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Relishing the challenge!
 Women's Football News 20 May 2008
International football managers often lament the lack of time they get to spend with their players, and Lois Fidler is no different.
England's Under-17s are in Morges [50km from Geneva] having reached the semi final of the inaugural UEFA Under-17 Women's Championship and this evening take on their French counterparts for a place in Friday's final.
Fidler's squad have already qualified for FIFA's Under-17 World Cup later this year in New Zealand and their preparations for this evening have been far from straightforward.
With a squad of 15 and 16-year-olds, the past few days have seen some of Fidler's players transported to Geneva to take their GCSE exams, a trip that will again be replicated this morning.
Meanwhile, delayed baggage from London's latest airport terminal affected a number of the squad, including Goalkeeping Coach Keith Rees, with boots and contact lenses amongst the necessities that only arrived last night.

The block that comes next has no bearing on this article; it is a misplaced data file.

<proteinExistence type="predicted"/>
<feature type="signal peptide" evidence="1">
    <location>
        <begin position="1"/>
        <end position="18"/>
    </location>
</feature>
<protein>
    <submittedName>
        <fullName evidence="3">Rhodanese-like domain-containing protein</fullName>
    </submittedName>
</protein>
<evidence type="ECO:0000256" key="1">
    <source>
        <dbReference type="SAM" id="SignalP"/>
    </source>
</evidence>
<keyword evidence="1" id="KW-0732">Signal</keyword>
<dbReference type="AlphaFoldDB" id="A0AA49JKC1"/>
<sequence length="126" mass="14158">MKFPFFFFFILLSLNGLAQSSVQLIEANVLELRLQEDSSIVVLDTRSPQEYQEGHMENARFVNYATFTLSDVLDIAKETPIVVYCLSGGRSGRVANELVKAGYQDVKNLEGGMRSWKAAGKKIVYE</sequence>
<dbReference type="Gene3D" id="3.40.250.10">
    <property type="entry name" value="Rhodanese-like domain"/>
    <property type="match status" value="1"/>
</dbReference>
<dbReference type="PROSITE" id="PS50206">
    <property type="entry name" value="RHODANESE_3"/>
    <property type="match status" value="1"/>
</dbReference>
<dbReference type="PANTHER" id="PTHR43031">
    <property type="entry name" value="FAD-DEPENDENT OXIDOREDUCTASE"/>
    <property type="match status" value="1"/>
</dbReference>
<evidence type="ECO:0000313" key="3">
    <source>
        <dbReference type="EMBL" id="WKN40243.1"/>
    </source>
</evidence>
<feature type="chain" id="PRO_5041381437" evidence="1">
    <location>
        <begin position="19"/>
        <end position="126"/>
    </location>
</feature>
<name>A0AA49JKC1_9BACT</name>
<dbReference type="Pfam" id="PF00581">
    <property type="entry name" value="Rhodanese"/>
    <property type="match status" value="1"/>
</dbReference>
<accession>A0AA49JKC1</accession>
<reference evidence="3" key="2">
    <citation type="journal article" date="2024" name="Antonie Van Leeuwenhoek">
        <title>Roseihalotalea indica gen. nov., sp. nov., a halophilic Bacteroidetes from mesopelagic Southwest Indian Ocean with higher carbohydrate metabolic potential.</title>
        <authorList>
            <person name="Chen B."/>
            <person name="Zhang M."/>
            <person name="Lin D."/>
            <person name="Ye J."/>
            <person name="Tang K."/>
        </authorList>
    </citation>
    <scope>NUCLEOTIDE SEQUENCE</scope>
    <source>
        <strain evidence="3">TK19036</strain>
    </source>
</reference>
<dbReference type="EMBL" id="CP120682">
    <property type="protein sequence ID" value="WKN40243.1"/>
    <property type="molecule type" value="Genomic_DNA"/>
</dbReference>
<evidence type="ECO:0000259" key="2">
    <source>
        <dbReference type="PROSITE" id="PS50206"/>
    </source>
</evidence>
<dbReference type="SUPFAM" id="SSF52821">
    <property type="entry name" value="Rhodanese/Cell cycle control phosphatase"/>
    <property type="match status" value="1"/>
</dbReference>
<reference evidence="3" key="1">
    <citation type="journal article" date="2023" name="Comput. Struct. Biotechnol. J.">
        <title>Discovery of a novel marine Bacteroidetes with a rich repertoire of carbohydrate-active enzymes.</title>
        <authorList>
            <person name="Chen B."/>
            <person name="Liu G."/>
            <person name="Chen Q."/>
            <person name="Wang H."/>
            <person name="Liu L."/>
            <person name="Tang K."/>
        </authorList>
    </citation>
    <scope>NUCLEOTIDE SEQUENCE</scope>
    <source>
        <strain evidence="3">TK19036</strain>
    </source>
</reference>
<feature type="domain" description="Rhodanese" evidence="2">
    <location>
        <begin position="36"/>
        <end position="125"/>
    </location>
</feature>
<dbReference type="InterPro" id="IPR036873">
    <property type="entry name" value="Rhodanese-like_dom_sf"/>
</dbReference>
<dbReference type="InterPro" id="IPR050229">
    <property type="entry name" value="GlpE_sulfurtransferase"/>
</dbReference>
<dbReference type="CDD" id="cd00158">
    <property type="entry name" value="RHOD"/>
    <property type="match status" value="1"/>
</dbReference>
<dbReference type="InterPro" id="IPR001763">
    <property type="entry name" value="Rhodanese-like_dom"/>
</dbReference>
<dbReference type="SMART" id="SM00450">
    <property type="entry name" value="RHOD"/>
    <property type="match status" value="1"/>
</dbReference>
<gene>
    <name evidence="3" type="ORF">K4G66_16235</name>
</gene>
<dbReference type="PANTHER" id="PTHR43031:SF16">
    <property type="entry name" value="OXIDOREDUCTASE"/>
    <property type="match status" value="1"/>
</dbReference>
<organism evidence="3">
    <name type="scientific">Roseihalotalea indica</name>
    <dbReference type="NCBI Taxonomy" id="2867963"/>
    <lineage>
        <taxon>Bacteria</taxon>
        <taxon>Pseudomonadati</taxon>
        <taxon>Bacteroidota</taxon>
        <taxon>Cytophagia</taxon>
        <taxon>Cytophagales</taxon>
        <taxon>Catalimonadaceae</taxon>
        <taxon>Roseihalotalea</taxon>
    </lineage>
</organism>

"The last few days have been unconventional to say the least," England's Head Coach told TheFA.com, "but I can't fault the players for the professionalism they've shown.
"Before this trip, I asked the girls taking exams if they wanted to be involved as their education is hugely important, but having got through two qualifying rounds, to their credit they all wanted to be here.
"Some days the group has been split between those doing exams and others training, but as soon as the players are together, the only subject you hear discussed is football, and the game against France."
Whilst France, Denmark and Germany all have a proven pedigree at youth international level, the young Lions are looking to emulate their Under-19 counterparts who reached their respective UEFA age group final last year.
"We are certainly the underdogs," continued Lois, "but the players work hard, listen to the staff, have analysed the three games from the last phase, and deserve to be here.
"We've said all along that there is no better experience than playing in these games. We are led to believe that there could be a crowd of between 2-5,000 tomorrow, which would be the most that any of them have experienced.
"Dealing with a crowd - most of whom will be cheering on France - is another challenge, and the girls have to keep their focus.
"They've come a long way over the last twelve months but tonight is another test and one we're all relishing."

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